Stargazers, brace yourselves for an epic meteor shower that will kick your ordinary star gazing routine up a couple of notches. The Perseid meteor shower, an annual cosmic show that makes its appearance every year at the height of summer, will reach its maximum intensity tonight, August 11, through Friday morning.
The shower usually comes to an impressive peak of up to 100 meteors per hour, per the New York Times, but this year will be particularly spectacular. NASA scientists are expecting about 160-200 meteors each hour, making for an especially impressive light show.
This outburst (a shower with an unusually high number of meteors) is the first one we’ve seen in the Perseids since 2009, according to NASA, and is due to the comet’s trail being pulled a little closer to us by Jupiter’s gravity.
With an average speed of 132,000 mph, the meteor trails that we’ll see are going to be pretty bright and long and the ionized lights will linger and wave in the sky even after the meteor is gone.
And while you might be able to spot a sign of the Perseids a short while after the peak times, you’ll definitely experience the best spectacle sometime between midnight and dawn.
Being present at the right time may be a huge factor in catching the show, but finding the perfect viewing spot is just as crucial.
Your best bet would be to drive to a dark place away from the blinding city lights, but where to go? Well, we’ve got you covered on the perfect sites that will almost guarantee you’ll be able to make a few starry wishes tonight.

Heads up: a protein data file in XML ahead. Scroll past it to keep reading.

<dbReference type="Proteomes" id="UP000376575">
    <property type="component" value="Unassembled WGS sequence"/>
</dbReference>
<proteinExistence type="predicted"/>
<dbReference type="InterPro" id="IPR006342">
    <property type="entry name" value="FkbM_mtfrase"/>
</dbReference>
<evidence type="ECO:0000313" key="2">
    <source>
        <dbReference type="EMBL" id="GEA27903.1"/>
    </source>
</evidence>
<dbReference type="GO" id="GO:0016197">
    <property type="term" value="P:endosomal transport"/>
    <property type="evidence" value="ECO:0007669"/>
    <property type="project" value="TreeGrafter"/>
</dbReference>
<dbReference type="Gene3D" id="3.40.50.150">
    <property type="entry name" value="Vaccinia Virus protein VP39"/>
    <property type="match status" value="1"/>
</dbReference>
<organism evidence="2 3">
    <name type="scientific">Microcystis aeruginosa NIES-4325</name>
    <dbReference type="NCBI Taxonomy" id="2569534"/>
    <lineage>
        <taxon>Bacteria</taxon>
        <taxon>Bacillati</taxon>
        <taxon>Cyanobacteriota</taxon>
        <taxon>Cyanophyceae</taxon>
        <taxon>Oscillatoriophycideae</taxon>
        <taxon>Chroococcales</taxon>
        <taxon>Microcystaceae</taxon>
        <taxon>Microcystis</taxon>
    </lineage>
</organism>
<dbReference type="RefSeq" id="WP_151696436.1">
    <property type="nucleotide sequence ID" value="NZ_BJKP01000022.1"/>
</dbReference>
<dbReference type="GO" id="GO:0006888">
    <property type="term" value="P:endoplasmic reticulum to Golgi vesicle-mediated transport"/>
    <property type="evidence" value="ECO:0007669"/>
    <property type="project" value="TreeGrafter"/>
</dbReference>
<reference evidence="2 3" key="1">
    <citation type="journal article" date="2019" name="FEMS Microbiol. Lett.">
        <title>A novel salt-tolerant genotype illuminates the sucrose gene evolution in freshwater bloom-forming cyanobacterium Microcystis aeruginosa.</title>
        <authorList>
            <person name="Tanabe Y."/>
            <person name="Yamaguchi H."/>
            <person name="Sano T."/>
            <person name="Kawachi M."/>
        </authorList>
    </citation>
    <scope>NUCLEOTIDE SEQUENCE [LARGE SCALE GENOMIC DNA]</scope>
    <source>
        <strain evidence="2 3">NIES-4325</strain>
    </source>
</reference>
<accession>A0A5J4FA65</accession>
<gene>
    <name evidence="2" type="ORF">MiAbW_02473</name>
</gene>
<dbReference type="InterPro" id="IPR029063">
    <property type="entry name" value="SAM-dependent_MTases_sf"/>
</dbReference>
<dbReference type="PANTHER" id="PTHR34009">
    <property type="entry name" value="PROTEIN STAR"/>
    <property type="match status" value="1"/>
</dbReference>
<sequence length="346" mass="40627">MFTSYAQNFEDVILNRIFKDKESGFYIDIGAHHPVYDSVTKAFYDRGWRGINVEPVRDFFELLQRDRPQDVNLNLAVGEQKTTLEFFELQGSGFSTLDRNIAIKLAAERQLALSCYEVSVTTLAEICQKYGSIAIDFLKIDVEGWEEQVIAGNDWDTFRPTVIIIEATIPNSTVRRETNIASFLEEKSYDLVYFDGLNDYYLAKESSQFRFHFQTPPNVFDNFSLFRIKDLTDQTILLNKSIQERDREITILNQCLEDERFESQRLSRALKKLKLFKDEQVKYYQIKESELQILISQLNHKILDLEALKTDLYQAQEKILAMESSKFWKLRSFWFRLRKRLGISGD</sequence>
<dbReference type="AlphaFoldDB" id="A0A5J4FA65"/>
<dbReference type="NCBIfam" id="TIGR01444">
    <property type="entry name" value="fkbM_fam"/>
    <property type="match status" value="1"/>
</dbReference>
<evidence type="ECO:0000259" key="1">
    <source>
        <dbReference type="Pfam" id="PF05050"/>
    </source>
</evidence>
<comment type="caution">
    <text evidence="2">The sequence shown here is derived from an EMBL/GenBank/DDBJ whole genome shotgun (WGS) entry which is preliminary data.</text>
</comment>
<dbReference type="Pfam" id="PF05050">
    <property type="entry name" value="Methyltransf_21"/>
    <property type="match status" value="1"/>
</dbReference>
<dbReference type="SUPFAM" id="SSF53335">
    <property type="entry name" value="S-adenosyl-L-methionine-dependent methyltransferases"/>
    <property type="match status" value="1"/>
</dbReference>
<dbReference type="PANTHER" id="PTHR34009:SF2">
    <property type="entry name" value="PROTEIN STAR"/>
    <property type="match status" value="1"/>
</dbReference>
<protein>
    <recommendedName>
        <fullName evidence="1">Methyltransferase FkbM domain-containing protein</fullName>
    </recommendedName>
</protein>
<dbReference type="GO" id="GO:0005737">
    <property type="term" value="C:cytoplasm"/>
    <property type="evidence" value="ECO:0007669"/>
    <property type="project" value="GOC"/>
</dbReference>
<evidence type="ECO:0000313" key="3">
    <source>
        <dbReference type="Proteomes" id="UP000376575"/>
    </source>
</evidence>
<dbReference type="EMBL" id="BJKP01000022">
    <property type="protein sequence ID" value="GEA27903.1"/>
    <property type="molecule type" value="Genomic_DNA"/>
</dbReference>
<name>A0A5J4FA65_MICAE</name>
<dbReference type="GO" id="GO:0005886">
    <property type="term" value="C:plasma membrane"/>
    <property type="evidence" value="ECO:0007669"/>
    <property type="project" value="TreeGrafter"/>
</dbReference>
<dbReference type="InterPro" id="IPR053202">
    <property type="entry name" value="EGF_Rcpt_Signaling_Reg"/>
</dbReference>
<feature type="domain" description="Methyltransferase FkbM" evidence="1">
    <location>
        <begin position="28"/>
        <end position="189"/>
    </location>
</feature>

Here are the best places in Utah for watching this year’s Perseids meteor shower:
Natural Bridges National Monument
Noted as one of the Top 10 Stargazing Sites in the World by Men’s Journal, Natural Bridges National Monument is deemed as one of the darkest places in our solar system, making it the perfect place to catch a few comets (or a few hundred!) as you relax by the ancient canyons.
Bryce Canyon National Park
Far from the lights of civilization, Bryce Canyon National Park is known to be up to six times darker than many astronomical research locations – perfect for viewing the night sky without any luminous distractions. According to the park’s website, Bryce Canyon is so dark that you can see up to 7,500 stars. Just image how many comets you’ll be able to catch!
Arches National Park
The red rock wonderland of Arches National Park may be gorgeous during the day where you’ll relish in the contrasting colors, landforms and textures of the arches, but the park is also ideal for exploring at night where visitors can catch a glimpse of the Milky Way.
Antelope Island State Park
Only a short distance from Salt Lake City, Antelope Island State Park is close enough for easy access but far enough to escape the bright suburban lights, making it an ideal place to observe the movement of the night sky.
Cedar Breaks National Monument
Cedar Breaks National Monument is definitely one of America’s most special parks, sitting at over 10,000 feet above ground and looking down into a half-mile deep geologic amphitheater. This park is great for your meteor viewing adventure too, as it provides you an impressive view of the Milky Way.
For stargazers experiencing cloudy or light-polluted skies, NASA is providing a live broadcast of the Perseid meteor shower via Ustream on August 11-12 and August 12-13, beginning at 8 p.m. MDT.